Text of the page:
Phil Anselmo Reveals He Was Molested As A Child, Nearly Goes Off on Vinnie Paul
It seems that last week Phil Anselmo was on a bit of a New York publicity tour, this despite his suggestion in October that he wouldn't be doing many interviews anymore. Anselmo is attempting to repair his image, after controversial footage surfaced back in January of him giving a Nazi salute and shouting "White Power" at a tribute show for late Pantera guitarist Dimebag Darrell.
Anselmo claimed that the bad joke was the result of three hecklers in the crowd shouting "racist" at him all night and his internal reaction was "You wanna see ugly? I'll show you what ugly looks like," and that's why he made the salute. He discussed the matter, as well as his issues with the fallout, during an appearance on Eddie Trunk's show last week, which we recapped (and went into much detail about on this week's Metal Injection Livecast). It seems around the same time, he was interviewed by Rolling Stone. While he repeats some of the same anecdotes that he told during the Trunk interview, there is one shocking story that Anselmo discusses for the first time here.
He says he also identifies with marginalized peoples because of his upbringing. He grew up in New Orleans' French Quarter – "That's a diverse fucking crowd of people," he says – and he was raised by a single mother who "dated black men and whatever and they were in my house that I lived in – they spent the night and all that – and all I had was fucking love for them." His nanny when he was young, he says, was a transgender woman who was assigned male at birth named Wilma. "I loved her," he says repeatedly. He points out that he uses the past tense when talking about her not because he no longer loves her but because she is now dead.
"But when people constantly talk about being a victim or something, there are going to be certain points where I have to step back and go, 'Whoa, whoa, whoa.' Especially when people shout and scream about us living in a rape culture and men are this evil product. … Guess who was molested his entire child-fucking-hood by numerous people, both men and women. … " He pauses, and lowers his chin to make eye contact. "Me." He pauses again and sharpens his glare. "Me."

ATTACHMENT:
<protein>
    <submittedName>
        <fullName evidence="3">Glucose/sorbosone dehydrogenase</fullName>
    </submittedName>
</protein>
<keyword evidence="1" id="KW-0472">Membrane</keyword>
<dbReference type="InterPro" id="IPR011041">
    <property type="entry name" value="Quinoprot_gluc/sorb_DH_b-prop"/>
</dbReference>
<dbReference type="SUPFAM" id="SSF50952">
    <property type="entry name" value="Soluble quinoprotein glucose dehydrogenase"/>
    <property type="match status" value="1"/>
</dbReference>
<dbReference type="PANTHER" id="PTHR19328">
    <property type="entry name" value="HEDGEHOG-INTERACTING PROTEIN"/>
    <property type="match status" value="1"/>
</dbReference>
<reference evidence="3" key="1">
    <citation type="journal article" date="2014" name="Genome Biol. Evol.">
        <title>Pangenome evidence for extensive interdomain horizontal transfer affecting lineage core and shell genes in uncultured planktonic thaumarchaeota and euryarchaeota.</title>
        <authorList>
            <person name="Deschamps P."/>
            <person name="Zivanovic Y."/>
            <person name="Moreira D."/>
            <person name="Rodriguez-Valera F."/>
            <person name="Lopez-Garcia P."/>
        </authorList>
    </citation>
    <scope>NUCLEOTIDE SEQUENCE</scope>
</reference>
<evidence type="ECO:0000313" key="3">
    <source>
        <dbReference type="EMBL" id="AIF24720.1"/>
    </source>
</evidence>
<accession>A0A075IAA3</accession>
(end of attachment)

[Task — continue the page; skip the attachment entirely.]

It's a shocking revelation but Anselmo adds "maybe because I'm almost 50 and I don't give a fuck anymore. But it happened. I never blamed the world for it like I'm seeing kids today do, putting everybody in one box. And the same thing goes for race and all this shit."
In a brave act of journalism, writer Kory Grow then mentions Vinnie Paul's reactions to the Dimebash video, where Paul reacted by saying "He's done a lot of things that tarnish the image of what Pantera was back then and what it stood for and what it was all about. And it's sad."
Anselmo's response is interesting.
Anselmo recoils at first when thinking about Paul's comments but soon turns dismissive. "Yeah, I saw that he said that but anything out of that dude's mouth is … ugh … it seems sour," he says. "I don't have anything in common with that guy at all." He pauses to find his words. "But Vince better be caref– …" He stops mid-word and seamlessly switches sentiments. "One day I'm really not gonna care about whatever the legacy of Pantera [is]. It's great that we had such an awesome fan base and still continue to have this awesome fan base, but there will be probably be a whole lot of 'em that would be perhaps a little disappointed in my assessment of the whole situation. So I'll just leave it at that. And that's why I'm not going to speak out about it, even though I know when this interview comes out, people are going to say, 'Well, you almost went off on that.' And yeah, almost. Operative word."
It was an interesting peek into Anselmo's mind, as he realizes he can't be incredibly public with his true feelings here.